William Carlos Williams

(17 September 1883 – 4 March 1963 / New Jersey)

The Ivy Crown - Poem by William Carlos Williams

The whole process is a lie,
unless,
crowned by excess,
It break forcefully,
one way or another,
from its confinement—
or find a deeper well.
Antony and Cleopatra
were right;
they have shown
the way. I love you
or I do not live
at all.

Daffodil time
is past. This is
summer, summer!
the heart says,
and not even the full of it.
No doubts
are permitted—
though they will come
and may
before our time
overwhelm us.
We are only mortal
but being mortal
can defy our fate.
We may
by an outside chance
even win! We do not
look to see
jonquils and violets
come again
but there are,
still,
the roses!

Romance has no part in it.
The business of love is
cruelty which,
by our wills,
we transform
to live together.
It has its seasons,
for and against,
whatever the heart
fumbles in the dark
to assert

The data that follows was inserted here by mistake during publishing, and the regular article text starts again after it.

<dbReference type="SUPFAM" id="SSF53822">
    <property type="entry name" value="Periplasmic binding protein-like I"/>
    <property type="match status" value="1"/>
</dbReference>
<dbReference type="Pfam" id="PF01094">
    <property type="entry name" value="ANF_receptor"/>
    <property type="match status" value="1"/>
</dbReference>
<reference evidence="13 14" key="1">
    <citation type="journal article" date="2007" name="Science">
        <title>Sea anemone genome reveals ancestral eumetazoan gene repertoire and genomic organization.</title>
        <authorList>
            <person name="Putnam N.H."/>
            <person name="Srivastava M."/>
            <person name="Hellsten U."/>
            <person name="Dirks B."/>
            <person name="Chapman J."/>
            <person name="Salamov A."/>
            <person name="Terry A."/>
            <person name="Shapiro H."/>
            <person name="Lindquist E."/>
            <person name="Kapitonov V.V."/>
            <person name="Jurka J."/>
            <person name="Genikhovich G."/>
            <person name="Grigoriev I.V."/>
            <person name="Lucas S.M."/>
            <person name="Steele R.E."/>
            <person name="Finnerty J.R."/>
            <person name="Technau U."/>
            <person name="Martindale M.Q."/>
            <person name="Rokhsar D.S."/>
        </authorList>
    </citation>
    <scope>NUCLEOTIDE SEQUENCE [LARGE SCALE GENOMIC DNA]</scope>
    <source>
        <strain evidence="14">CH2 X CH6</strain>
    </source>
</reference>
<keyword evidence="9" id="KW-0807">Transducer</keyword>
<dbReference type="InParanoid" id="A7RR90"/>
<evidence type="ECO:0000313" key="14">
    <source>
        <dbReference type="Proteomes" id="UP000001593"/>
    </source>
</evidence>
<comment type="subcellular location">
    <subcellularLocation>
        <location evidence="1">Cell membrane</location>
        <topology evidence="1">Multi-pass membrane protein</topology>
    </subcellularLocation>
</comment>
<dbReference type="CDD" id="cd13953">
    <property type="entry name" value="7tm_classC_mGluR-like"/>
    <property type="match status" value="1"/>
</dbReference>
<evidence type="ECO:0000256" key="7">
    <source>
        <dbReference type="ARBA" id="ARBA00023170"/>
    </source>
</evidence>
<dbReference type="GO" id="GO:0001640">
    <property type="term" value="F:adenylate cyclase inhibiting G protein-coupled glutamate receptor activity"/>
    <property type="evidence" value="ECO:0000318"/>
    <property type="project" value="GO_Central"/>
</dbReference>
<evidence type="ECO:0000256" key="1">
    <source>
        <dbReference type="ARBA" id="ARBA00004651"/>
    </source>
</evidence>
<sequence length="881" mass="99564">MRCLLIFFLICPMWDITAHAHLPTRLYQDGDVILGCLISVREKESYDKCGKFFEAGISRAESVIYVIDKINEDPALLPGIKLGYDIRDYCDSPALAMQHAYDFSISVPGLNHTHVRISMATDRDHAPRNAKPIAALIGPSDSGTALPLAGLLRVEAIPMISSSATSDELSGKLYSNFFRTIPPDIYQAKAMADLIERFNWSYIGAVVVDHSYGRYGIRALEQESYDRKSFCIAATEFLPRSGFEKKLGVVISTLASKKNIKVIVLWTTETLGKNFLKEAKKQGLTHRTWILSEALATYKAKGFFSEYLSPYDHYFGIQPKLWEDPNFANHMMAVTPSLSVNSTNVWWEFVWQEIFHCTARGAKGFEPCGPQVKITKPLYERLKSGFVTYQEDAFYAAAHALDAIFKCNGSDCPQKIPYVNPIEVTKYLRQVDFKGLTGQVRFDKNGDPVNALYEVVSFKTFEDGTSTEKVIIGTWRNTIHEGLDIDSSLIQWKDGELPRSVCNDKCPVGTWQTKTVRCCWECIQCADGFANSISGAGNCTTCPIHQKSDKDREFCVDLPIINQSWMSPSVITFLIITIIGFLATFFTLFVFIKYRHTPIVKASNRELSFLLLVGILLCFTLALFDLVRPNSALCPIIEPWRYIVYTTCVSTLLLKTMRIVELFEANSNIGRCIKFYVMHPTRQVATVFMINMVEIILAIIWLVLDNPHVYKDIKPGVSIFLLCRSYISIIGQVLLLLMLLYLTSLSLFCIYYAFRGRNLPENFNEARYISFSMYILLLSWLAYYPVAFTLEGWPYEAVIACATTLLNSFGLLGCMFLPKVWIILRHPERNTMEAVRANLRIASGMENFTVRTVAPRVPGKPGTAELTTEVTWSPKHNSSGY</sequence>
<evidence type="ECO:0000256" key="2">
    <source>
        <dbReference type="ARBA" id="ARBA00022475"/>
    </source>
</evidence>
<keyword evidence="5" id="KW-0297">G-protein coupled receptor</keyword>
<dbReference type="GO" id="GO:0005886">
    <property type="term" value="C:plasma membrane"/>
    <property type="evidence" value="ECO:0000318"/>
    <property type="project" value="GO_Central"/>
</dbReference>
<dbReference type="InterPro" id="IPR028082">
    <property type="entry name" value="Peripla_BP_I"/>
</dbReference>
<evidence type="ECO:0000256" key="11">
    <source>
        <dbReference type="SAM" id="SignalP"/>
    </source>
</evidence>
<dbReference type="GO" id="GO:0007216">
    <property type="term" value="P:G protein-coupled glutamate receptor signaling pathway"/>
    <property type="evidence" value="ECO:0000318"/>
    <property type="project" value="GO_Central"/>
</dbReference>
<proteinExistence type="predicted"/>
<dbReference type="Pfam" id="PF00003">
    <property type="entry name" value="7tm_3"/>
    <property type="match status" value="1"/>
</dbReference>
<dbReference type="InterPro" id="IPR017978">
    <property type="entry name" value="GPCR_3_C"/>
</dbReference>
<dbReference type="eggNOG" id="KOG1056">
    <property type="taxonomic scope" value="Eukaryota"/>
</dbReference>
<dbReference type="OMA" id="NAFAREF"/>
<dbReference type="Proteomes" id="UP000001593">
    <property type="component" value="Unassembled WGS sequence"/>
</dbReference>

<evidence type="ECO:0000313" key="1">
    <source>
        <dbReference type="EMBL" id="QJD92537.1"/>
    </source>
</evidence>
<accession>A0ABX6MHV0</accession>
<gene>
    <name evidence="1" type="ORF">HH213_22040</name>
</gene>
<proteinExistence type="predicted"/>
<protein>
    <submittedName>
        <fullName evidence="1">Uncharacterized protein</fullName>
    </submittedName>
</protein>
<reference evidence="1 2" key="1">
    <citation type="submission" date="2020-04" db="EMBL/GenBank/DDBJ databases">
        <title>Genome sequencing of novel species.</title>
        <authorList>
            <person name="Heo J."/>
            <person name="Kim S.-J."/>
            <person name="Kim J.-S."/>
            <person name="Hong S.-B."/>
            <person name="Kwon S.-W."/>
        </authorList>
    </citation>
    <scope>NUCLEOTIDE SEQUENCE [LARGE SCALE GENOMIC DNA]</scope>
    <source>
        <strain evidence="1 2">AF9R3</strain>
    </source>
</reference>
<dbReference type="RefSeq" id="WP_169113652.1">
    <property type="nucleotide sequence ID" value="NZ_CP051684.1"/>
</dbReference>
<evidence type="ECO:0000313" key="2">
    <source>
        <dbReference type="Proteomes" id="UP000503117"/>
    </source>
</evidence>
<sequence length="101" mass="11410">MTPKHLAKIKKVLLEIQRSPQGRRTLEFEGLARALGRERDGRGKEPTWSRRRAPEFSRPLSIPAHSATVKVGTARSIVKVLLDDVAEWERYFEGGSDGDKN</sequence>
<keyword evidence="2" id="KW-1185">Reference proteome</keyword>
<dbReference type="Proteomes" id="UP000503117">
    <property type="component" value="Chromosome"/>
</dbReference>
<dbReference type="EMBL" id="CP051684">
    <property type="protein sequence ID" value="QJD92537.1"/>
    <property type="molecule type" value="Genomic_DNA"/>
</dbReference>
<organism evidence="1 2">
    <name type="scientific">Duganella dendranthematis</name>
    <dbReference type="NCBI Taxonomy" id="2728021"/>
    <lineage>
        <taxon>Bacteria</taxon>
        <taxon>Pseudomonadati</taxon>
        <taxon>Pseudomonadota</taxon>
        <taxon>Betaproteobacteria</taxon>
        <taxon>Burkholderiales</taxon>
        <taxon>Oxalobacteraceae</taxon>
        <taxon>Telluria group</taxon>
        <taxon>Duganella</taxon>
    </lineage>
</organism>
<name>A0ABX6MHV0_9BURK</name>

toward the end of May.
Just as the nature of briars
is to tear flesh,
I have proceeded
through them.
Keep
the briars out,
they say.
You cannot live
and keep free of
briars.

Children pick flowers.
Let them.
Though having them
in hand
they have no further use for them
but leave them crumpled
at the curb's edge.

At our age the imagination
across the sorry facts
lifts us
to make roses
stand before thorns.
Sure
love is cruel
and selfish
and totally obtuse—
at least, blinded by the light,
young love is.
But we are older,
I to love
and you to be loved,
we have,
no matter how,
by our wills survived
to keep
the jeweled prize
always
at our finger tips.
We will it so
and so it is
past all accident.


Comments about The Ivy Crown by William Carlos Williams

  • Dutendra Chamling (3/9/2016 11:52:00 PM)

    ...Children pick flowers.
    Let them.
    Though having them
    in hand
    they have no further use for them
    but leave them crumpled
    at the curb's edge...

    What a marvellous poem.
    (Report)Reply

    0 person liked.
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Poem Submitted: Saturday, February 6, 2016



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